A. When the personal becomes political people wake up, and the Rosie and Luke Batty story has been a strong catalyst.  Issues have heroes and good storytellers create echoes and ripples.  While poverty and violence have been around forever, creating a “standing ovation” effect, catching the zeitgeist, and making the personal public is key to catching the attention of the crowd. Consider the Vagina Monologues,  the Good Men Project spearheaded by Michael Kimmel, Tony Porter,  and Jack Myers, talking about what it means to be a man, and The Mask You Live In, and Tiffany Schlain’s 50/50 (there have been 50 elected female prime ministers and presidents – can we name them?).  Moving out thought from scarcity to abundance.  With awareness comes responsibility, emotion and empathy affects us.

Q. Examples of where Women Moving Millions gifts go?

A. Women Moving Millions are not funded directly by the members, some gifts are deeply personal, some support microfinance in Liberia and India, some donors support one project, some take a portfolio approach.  The issue areas cover 100s and 1000s of organisations.

Q. Is there a global map of projects being funded?

A. Resources not available to itemise and locate every gift and some donors are quite private – the best use of the network is the exchange of ideas and the importance of advocacy and its effect on legislation.  When members get together they gain value from learning from each other and are free agents to invest where they choose.

Q. Evaluation, impact, evidence?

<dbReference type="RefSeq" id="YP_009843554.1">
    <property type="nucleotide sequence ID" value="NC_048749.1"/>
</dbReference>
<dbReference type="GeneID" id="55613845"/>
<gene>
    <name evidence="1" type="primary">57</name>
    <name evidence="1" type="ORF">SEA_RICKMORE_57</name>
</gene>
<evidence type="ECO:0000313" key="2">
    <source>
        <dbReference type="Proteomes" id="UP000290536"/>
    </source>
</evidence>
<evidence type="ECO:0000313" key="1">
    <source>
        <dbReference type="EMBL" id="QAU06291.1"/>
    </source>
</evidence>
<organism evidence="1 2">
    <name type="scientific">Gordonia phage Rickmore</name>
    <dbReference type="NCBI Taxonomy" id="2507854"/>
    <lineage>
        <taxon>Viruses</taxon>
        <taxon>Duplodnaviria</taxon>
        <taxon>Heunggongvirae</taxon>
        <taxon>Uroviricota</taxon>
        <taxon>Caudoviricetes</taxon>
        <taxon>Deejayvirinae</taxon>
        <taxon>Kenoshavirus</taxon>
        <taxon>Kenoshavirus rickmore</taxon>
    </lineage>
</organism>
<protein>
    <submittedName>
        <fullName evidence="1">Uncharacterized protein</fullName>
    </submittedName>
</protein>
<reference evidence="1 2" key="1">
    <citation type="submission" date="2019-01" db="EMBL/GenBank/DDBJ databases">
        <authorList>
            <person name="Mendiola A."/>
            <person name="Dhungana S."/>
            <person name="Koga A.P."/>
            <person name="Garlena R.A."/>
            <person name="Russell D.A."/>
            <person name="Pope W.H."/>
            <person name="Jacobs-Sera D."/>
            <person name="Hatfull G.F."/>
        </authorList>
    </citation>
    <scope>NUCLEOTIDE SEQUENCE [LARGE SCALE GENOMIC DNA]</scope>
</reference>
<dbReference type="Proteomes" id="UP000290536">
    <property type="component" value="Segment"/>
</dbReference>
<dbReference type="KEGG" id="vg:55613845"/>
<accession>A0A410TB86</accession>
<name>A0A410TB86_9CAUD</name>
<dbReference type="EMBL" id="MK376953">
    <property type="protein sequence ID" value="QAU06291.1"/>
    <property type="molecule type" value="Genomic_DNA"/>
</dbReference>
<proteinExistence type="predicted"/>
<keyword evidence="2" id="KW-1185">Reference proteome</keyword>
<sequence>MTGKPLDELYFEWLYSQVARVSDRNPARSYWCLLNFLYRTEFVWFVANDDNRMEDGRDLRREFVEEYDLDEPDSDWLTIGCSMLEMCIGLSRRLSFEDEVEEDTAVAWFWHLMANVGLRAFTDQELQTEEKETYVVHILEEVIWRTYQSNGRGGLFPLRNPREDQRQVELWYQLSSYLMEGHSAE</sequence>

A. Each member supports 1 to 100 organisations, the Circles programs discuss strategy and issue areas and information is shared at all levels, but not publicly.  The benefit of Women Moving Millions is in its informal leveraging of relationships.  Unfortunately, they don’t have an easy way to make what they have learned more accessible.

Q. What is the impact of small grants?

A. The level of funding needs to relate to the needs of the organisation being funded so yes, small grants are important and effective.

Q. Relationship to sustainable development goals?

A. Women Moving Millions is looking at different ways to express impact, and donors don’t always have the time, energy and resources to measure to specific targets.  Sometimes impact is a judgment call rather than statistics. When trying to change social norms, it will take a long time and you may not meet these specific goals.  While the goals are a powerful framework, they need to be relevant for smaller donors and it is a challenge to incorporate them into the conversation.

Finally, everyone in the room was asked to consider what each of us can do to make a change for gender equity, and what action we would commit to, continue or ramp up as a result of what we had heard.  This led to further discussion and ideas.

Julie Reilly concluded the session with a reminder for people to check out the genderwise toolkit, and Ann and Jacki spoke of how enlightened they had been by their trip to Australia, and how the were moved by how engaged we are here, our energy, commitment, and interest.

What do you think about funding projects for women and girls?

What are your ideas for how best to address inequality?


ozphilanthropy attended The Power of Women Melbourne event as a guest of the Australian Women Donors Network


About ozphilanthropy

#Philanthropy. #arts Posts by Sharon Nathani, PhD candidate at the Centre for Social Impact, Swinburne focussing on philanthropic funders of the arts. Sharon's study is supported through an Australian Government Research Training Program Scholarship.